Definitions

from The American Heritage® Dictionary of the English Language, 4th Edition

  • n. A fishing net set vertically in the water so that fish swimming into it are entangled by the gills in its mesh.

from the GNU version of the Collaborative International Dictionary of English

  • n. a flat net so suspended in the water that its meshes allow the heads of fish to pass, but catch in the gills when they seek to extricate themselves.

from The Century Dictionary and Cyclopedia

  • n. A net which catches fish by the gills.

from WordNet 3.0 Copyright 2006 by Princeton University. All rights reserved.

  • n. a flat fishnet suspended vertically in the water to entangle fish by their gills

Etymologies

Sorry, no etymologies found.

Examples

Sorry, no example sentences found.

Wordnik is becoming a not-for-profit! Read our announcement here.

Comments

Log in or sign up to get involved in the conversation. It's quick and easy.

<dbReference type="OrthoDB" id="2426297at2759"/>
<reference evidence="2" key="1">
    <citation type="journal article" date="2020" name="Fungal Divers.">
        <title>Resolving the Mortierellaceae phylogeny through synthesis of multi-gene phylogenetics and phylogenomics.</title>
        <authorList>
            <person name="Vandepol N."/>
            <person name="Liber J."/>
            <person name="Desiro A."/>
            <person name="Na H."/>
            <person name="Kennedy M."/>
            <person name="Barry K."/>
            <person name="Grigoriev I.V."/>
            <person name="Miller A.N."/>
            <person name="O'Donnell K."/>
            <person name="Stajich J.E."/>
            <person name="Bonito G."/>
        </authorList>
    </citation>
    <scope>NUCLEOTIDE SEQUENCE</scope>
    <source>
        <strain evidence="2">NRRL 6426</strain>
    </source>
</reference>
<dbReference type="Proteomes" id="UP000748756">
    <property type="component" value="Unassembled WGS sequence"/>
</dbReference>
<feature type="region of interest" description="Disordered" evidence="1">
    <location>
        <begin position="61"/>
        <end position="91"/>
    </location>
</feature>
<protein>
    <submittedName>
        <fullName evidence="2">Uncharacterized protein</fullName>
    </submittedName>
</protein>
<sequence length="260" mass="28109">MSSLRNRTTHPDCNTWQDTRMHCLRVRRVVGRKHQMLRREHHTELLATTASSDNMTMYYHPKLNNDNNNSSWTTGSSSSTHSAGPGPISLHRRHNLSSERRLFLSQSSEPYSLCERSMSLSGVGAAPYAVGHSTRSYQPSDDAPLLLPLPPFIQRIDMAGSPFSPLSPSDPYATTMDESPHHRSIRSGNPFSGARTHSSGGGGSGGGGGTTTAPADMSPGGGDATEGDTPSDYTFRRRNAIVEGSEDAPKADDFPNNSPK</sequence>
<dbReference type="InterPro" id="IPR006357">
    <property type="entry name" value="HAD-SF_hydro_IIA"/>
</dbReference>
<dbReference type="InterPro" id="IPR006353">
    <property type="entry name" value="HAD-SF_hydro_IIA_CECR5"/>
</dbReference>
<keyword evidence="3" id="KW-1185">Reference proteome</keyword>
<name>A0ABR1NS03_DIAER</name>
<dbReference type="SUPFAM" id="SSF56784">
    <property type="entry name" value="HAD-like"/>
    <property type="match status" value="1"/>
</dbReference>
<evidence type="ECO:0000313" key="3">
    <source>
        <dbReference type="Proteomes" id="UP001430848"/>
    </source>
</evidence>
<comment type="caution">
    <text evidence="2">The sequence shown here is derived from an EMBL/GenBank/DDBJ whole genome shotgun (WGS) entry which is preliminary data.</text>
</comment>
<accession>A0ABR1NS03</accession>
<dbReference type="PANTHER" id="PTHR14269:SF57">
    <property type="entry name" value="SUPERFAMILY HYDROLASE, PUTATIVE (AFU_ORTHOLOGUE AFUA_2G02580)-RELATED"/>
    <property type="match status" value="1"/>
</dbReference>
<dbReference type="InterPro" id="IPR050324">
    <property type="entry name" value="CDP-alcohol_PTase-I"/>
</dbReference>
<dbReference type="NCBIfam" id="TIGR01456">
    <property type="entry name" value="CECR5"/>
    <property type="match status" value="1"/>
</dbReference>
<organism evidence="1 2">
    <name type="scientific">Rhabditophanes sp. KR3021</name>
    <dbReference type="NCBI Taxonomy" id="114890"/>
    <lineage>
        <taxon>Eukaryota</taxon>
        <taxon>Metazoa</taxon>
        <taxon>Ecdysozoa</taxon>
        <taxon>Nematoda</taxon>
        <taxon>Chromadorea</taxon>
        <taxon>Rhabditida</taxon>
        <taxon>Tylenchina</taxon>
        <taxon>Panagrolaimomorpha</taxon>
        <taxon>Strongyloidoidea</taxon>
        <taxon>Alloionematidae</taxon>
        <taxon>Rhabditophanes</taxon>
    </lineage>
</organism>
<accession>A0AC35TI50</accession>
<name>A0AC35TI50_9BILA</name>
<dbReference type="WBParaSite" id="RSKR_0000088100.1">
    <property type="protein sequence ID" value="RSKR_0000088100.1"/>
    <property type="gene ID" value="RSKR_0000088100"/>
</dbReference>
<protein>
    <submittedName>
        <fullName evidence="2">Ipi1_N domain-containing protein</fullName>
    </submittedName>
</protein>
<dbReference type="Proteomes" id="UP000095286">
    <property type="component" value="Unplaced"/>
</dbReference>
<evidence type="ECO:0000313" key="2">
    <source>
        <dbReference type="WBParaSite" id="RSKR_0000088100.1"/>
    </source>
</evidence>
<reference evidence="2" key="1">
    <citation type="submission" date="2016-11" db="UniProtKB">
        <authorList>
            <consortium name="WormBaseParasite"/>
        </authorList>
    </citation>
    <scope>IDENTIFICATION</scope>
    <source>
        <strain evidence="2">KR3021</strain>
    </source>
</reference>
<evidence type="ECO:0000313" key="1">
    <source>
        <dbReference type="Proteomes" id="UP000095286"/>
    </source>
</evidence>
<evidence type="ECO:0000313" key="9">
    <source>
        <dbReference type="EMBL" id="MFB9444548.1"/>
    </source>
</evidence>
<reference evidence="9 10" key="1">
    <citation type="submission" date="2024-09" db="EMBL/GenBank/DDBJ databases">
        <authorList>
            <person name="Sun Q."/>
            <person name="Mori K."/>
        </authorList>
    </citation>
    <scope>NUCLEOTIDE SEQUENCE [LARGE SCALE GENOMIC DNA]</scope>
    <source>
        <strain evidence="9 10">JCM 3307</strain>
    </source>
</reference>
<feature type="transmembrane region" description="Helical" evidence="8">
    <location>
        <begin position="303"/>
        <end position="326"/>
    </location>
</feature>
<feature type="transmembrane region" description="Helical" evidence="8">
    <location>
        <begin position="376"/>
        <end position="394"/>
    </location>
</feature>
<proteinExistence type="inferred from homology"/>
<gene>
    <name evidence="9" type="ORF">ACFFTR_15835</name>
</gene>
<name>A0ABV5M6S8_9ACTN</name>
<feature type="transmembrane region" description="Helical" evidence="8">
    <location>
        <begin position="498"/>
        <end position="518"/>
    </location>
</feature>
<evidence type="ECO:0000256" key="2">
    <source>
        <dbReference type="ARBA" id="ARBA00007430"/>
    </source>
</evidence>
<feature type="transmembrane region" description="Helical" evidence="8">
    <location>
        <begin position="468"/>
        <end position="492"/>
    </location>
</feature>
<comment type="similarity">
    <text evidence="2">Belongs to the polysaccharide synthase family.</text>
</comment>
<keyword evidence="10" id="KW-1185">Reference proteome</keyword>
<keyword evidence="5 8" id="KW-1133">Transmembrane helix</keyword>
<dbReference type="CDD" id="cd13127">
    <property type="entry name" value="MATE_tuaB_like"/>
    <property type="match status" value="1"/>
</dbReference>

• I know, it's really sickening.

    July 16, 2009

  • Wow.

    July 16, 2009

  • See also gillnetting.

    "A gill net is anchored slightly above the ocean floor. It looks somewhat like a badminton net. Groundifh become caught in it, and, trying to force their way through headfirst, end up being strangled at the gills. The nets are marked by buoys, and the fisherman has only to haul them up every day and remove the fish. But sometimes the nets detach from their moorings. As they drift around the ocean, they continue to catch fish until they become so weighted down that they sink to the ocean floor, where various creatures feast on the catch. When enough has been eaten, the net begins to float again, and the process continues, helped by the fact that, in the twentieth century, the gill net became almost invisible when hemp twine was replaced first by nylon and then by monofilament. Since monofilament is fairly indestructible, it is estimated that a modern "ghost net" may continue to fish on its own for as long as five years."
    —Mark Kurlansky, Cod: A Biography of the Fish That Changed the World (New York: Penguin, 1997), 124

    July 16, 2009